Hurricane, Rising Costs Made for a Mediocre Harvest


Leonard Park is somewhat blunt in his assessment of the 2023 Florida blueberry harvest: “It wasn’t a fantastic year in Florida.”

Park, president of the Florida Blueberry Growers Association and general manager of the 150-acre Frogmore Fresh blueberry farm near Dade City, says there were cost increases for growers but not much in the way of price increases. 

“(The harvest season) might have been great in Peru or worldwide, but not here in Florida,” Park adds.

Although Park says the blueberry harvest wasn’t “fantastic,” it also wasn’t bad either. About 21 to 21.5 million pounds were harvested from the 2021 and 2022 seasons on Florida’s approximately 5,700 acres of blueberry farmland. But for the 2023 season, from the start of March through early May, it was somewhat dreary as only 15.66 million pounds of blueberries were harvested from Florida farms – down about 5.8 million pounds, according to the UF/IFAS.

It certainly wasn’t a doom-and-gloom harvest season, but for Florida blueberry growers such as Park and Kyle Straughn, with harvest numbers down, it certainly could’ve been better. 

Straughn, vice president of the Florida Blueberry Growers Association who manages Straughn Farms in Waldo, says this year’s prices aren’t as high as they’ve been in recent seasons, but input costs are up 20 to 40 percent, particularly for petroleum and petroleum-based products. He says his farm has 100 acres of greenhouse petroleum-based plastic covering. 

“The price per pound continues to drop. It seems like prices for everything are up except blueberries, and we have no control over that,” he says. “Overall, things are just not available or much more expensive.”

Like other growers, Straughn is cautiously optimistic for the 2024 harvest but wary of the impact Florida’s new immigration legislation might have on labor next year.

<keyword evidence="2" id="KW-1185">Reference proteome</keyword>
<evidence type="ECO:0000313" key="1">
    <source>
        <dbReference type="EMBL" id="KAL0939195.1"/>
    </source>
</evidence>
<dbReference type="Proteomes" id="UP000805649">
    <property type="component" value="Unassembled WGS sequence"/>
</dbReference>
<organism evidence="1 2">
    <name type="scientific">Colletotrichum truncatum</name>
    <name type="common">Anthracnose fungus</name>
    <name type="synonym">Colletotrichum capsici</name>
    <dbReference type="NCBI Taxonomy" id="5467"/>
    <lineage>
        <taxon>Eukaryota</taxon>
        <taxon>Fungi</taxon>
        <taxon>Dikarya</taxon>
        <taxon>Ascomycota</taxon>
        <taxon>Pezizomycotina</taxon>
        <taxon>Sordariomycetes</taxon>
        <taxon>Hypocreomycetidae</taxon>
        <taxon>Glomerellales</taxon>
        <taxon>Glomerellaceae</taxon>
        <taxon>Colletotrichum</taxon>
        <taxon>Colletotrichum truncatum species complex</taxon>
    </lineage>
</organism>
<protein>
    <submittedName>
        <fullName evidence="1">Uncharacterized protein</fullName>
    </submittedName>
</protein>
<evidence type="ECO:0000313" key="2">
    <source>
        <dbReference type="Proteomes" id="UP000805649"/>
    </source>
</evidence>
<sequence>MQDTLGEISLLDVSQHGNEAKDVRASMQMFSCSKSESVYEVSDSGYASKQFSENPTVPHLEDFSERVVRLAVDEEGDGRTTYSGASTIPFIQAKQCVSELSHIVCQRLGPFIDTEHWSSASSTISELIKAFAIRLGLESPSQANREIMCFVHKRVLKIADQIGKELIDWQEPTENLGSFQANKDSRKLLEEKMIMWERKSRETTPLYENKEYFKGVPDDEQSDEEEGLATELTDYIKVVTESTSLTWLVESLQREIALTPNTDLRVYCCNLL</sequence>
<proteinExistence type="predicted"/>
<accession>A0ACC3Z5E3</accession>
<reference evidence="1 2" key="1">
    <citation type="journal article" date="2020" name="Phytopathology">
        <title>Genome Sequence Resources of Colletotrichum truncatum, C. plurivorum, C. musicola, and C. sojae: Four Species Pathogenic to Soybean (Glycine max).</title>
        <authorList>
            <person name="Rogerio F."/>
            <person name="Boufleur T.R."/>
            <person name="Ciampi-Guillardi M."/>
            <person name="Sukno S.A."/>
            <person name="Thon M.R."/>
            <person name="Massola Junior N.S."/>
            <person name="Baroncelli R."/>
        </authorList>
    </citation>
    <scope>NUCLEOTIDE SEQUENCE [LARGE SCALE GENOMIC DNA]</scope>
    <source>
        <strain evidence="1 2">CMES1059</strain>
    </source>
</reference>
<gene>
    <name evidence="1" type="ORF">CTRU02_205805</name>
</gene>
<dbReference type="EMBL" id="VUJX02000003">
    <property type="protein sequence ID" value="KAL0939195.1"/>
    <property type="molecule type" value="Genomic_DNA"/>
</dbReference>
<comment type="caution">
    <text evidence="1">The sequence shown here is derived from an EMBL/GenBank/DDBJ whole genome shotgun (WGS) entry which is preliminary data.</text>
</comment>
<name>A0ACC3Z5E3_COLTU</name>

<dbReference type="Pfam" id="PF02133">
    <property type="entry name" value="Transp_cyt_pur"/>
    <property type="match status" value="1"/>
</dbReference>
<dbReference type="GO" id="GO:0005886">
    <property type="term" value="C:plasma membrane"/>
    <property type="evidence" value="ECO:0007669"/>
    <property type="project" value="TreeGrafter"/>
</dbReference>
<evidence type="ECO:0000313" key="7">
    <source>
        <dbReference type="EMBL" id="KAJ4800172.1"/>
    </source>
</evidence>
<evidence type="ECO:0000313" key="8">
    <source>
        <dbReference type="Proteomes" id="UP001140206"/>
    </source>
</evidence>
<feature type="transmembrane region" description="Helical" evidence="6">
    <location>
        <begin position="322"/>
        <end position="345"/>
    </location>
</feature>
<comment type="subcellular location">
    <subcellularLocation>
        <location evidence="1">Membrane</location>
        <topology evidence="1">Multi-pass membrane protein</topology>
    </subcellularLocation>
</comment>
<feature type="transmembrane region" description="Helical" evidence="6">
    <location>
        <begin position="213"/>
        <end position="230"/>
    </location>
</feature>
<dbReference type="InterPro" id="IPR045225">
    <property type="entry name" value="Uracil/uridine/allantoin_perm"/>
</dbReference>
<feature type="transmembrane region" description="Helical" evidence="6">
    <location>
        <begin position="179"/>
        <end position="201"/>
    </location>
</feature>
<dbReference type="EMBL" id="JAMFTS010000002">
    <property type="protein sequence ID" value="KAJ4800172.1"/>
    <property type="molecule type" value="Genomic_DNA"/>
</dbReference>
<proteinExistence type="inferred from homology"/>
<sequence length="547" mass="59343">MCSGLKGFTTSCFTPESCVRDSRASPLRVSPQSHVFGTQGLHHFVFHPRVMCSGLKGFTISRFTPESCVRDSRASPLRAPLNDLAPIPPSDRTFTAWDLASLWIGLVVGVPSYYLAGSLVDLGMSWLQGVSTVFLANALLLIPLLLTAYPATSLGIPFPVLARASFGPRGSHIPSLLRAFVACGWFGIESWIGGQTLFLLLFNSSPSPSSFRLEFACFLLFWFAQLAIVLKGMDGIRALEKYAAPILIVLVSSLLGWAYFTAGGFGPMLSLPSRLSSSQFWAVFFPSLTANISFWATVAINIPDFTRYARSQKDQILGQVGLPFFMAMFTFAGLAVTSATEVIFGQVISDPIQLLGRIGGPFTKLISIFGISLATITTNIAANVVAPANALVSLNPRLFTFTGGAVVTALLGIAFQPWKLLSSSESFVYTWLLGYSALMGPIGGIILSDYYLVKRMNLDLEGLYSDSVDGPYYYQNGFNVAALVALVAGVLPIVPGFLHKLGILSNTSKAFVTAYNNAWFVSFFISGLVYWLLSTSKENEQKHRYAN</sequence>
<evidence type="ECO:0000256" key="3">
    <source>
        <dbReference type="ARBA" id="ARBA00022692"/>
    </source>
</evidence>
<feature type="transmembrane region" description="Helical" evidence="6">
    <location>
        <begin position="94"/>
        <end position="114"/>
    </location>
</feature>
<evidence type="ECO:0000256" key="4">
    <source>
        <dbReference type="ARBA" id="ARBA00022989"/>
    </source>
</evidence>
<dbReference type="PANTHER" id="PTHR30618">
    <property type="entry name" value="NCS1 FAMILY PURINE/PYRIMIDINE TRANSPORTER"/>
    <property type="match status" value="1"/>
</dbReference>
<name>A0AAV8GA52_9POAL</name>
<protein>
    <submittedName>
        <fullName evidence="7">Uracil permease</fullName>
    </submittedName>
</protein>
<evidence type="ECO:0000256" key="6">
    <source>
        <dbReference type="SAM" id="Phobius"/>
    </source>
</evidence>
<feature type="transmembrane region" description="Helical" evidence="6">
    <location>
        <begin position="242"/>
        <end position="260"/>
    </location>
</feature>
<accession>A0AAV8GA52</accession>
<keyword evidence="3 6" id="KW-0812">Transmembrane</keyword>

“I hope we have workers to pick our crops,” he says. 

Doug Phillips, UF/IFAS Blueberry Extension Coordinator, attributes the lower yields, particularly on southwestern and south-central farms, to Hurricane Ian that hit southwest Florida neighborhoods and farms in late September of last year. 

“That was probably, in my opinion, a large part in the reduction of total pounds harvested across the state,” he says. 

Phillips adds he wasn’t aware of any other major issues on farms statewide other than freezing temperatures in Central and North Florida around Christmas, which delayed fruit ripening in those areas. 

Brittany Lee, former executive director of the Florida Blueberry Growers Association, says the 2023 Florida blueberry season was down and pointed out inclement weather and hurricanes as the main reasons. 

Lee says she hopes favorable weather will help boost production for the 2024 blueberry season. In 2024, she says growers and association members will look at ways in which to modernize operations and work closely with IFAS’s blueberry breeding program to cultivate and release new blueberry varieties. 

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